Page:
Since I’ve got home, I’ve found myself pulling out my camera more and more – often surreptitiously, timing it around the attendants’ walk throughs. I feel guilty, but also justified: for example, sometimes I want to blog about a show – free publicity for the museum. Because I’m not “the media” as such I don’t get offered images the way other journalists do, and because I’m not “the media” – this isn’t my full time job – I don’t often bother to ask for images.
The other reason I take photos is that I'm doing a fortnightly spot on Nine to Noon on RadioNZ with Kathryn Ryan, talking about art matters. On the Sunday before I go on air I prepare my pages of notes - usually 3-4 A4s - which I pass on to RadioNZ, occasionally accompanied by photos, if I think they'll help.
So it occurred to me that the topic of taking photos in art galleries could be a good topic for one of these spots, so that's what I covered yesterday.
Visitor photography policies
In preparation, I did an email around to various contacts in museums and galleries around the country. First up, I'd like to thank all the people who got back to me with prompt, clear and often very thoughtful responses. It became clear to me that many of our arts institutions are grappling with their photography policies in this day of small devices and relentless recording and sharing of our experiences with our networks.
The policies I received back broke down into 3 categories:
1. Open access
This is more likely in museums. Both Canterbury Museum and Auckland War Memorial Museum allow photography throughout their galleries for non-commercial use, unless there are specific restrictions in a temporary show.
Auckland Museum is particularly interesting. They welcome photography and video in all their permanent galleries, and all their own special shows. The response I received noted:
The uptake of photos out there in blogs, Flickr, and Facebook, plus You Tube videos is tremendous for us. And it's even better for school kids, who can now base projects around our collections and galleries more easily.Some galleries are also negotiating permission on a show by show or artist by artist basis. The Govett Brewster in New Plymouth did this recently for their anniversary show, when they got approval from the exhibiting artists – Don Driver, John Reynolds and Pae White – for visitors to take photos.
This flags an interesting conundrum. I visited that show, and would have liked photos for this blog. However, I assumed photography was banned, and didn't see any signage indicating I was welcome to photograph these particular shows. How do we tell our visitors what they can and can't do, without interfering with current signage, or creating the Te Papa 'you can touch that - and that - but not this...' problem.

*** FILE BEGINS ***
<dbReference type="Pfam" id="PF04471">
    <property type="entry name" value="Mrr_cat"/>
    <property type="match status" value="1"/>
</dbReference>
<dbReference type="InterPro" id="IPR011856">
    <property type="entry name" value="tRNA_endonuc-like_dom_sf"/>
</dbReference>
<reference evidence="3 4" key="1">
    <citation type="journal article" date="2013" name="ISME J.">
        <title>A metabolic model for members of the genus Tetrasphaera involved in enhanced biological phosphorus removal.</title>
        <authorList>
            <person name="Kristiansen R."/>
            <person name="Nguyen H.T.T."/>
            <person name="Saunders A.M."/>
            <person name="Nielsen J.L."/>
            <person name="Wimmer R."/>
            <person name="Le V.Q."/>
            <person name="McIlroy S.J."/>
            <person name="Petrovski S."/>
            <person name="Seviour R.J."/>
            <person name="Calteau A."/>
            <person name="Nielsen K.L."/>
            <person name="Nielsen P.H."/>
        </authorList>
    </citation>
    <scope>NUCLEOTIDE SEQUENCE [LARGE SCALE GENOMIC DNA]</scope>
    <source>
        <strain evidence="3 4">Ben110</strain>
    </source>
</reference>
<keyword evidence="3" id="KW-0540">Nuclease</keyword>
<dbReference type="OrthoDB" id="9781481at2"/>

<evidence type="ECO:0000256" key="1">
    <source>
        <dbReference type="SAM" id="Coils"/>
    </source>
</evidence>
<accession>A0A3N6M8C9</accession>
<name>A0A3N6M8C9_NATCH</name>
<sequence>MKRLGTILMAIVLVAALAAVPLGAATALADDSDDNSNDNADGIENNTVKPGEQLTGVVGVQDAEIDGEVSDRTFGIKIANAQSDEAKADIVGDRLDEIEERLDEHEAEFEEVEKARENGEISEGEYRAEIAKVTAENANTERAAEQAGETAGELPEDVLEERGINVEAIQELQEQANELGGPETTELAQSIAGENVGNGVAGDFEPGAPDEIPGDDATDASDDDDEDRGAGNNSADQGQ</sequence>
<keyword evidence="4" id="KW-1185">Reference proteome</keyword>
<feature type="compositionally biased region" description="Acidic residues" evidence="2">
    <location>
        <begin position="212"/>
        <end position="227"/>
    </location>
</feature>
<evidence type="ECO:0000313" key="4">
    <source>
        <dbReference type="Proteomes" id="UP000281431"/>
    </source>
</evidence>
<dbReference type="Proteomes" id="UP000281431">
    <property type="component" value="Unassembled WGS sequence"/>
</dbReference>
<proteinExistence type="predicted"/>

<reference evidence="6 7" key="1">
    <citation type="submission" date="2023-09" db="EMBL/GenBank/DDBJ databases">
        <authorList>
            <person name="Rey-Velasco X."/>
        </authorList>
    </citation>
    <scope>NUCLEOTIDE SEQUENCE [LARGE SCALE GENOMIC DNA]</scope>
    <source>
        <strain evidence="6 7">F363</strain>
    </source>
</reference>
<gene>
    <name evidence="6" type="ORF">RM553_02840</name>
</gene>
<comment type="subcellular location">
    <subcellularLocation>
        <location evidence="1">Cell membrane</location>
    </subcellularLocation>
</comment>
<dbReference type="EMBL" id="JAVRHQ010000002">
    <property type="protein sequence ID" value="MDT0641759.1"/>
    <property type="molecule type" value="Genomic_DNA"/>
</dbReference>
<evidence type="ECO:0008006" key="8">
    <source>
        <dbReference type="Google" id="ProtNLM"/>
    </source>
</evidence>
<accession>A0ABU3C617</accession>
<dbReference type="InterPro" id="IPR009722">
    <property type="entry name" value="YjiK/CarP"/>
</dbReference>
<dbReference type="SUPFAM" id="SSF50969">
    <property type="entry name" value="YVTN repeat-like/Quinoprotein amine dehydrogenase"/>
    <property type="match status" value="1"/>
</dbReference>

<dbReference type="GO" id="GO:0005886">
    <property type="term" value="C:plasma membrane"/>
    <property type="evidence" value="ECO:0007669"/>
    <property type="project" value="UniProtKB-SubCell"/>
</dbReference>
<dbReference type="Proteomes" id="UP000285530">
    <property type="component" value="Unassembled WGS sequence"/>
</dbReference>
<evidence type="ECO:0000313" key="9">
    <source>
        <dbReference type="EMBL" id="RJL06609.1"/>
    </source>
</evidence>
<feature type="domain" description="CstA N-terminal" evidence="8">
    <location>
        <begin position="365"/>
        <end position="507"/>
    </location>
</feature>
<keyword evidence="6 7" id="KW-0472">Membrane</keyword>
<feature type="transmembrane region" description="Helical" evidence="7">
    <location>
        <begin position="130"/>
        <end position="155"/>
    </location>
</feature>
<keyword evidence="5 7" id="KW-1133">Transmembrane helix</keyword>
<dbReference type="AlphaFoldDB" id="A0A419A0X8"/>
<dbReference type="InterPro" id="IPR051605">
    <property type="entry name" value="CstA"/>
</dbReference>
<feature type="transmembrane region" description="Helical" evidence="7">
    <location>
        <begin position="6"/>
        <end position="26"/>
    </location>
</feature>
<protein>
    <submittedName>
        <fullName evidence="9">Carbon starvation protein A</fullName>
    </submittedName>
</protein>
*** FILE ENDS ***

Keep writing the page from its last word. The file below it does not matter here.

2. Limited access
Several galleries and museums permit photography under certain conditions:
- Non-commercial/personal use
- Wide-shot: not close-ups of specific works, but photos of the wider space.
- No flash, no tripods.
Examples include the Adam Art Gallery at Victoria University in Wellington, Te Papa, and the New Dowse in Lower Hutt. This policy skirts the copyright line; the theory being that if it's not a close-up, it's not copyright infringement.
3. No photography
Several galleries have a blanket ban on photos, including Auckland Art Gallery, Christchurch Art Gallery, Dunedin Public Art Gallery and City Gallery Wellington.
The main reason cited was that given copyright and lending agreement complexities, it was easiest to just say no.
Reasons for saying no
The first reason cited is usually conservation, although this applies to flash photography particularly, and even the concerns around this are not, as far as I can see from some googling, well documented. In fact, most of the information I could find was on blog talking about the lack of data.
The second is copyright. God knows this is a tough one to get around, with the artists' copyright being complicated by restrictions private and public institutions put on works they lend and exhibitions they tour. I would love to see more galleries following the GBAG's lead and asking artists for permission for personal photography in shows of their work. Pragmatically, people are taking photos already - why not make this a selling point for them?
Finally, visitor experience. This Michael Kimmelman article and the associated comments does a good job of aggregating the ways people feel about looking at art, and how they feel cameras and photography can aid or impinge upon their experience.
I would like to see more galleries and museums adopt an open policy towards photography for personal use, in consultation with the artists they are showing.
I honestly cannot see the harm of people taking photos and sharing them on Flickr or Facebook or Twitter, or just showing them to friends and family. If someone cares enough to take a photo and share it, it's usually as a recommendation or simple 'I am here, I am doing this' broadcast - both of which are the kinds of word of 'mouth' activities you think institutions would be dying to encourage (exhibit A: 'It's Time We Met', the Met Museum's crowd-sourced marketing campaign).
This is not saying that copyright, conservation, and visitor experience don't matter. Because I don't think that's what SFMOMA was saying. Instead, it's saying to visitors that we value their attendance, and understand their actions. And that's got to be good thing.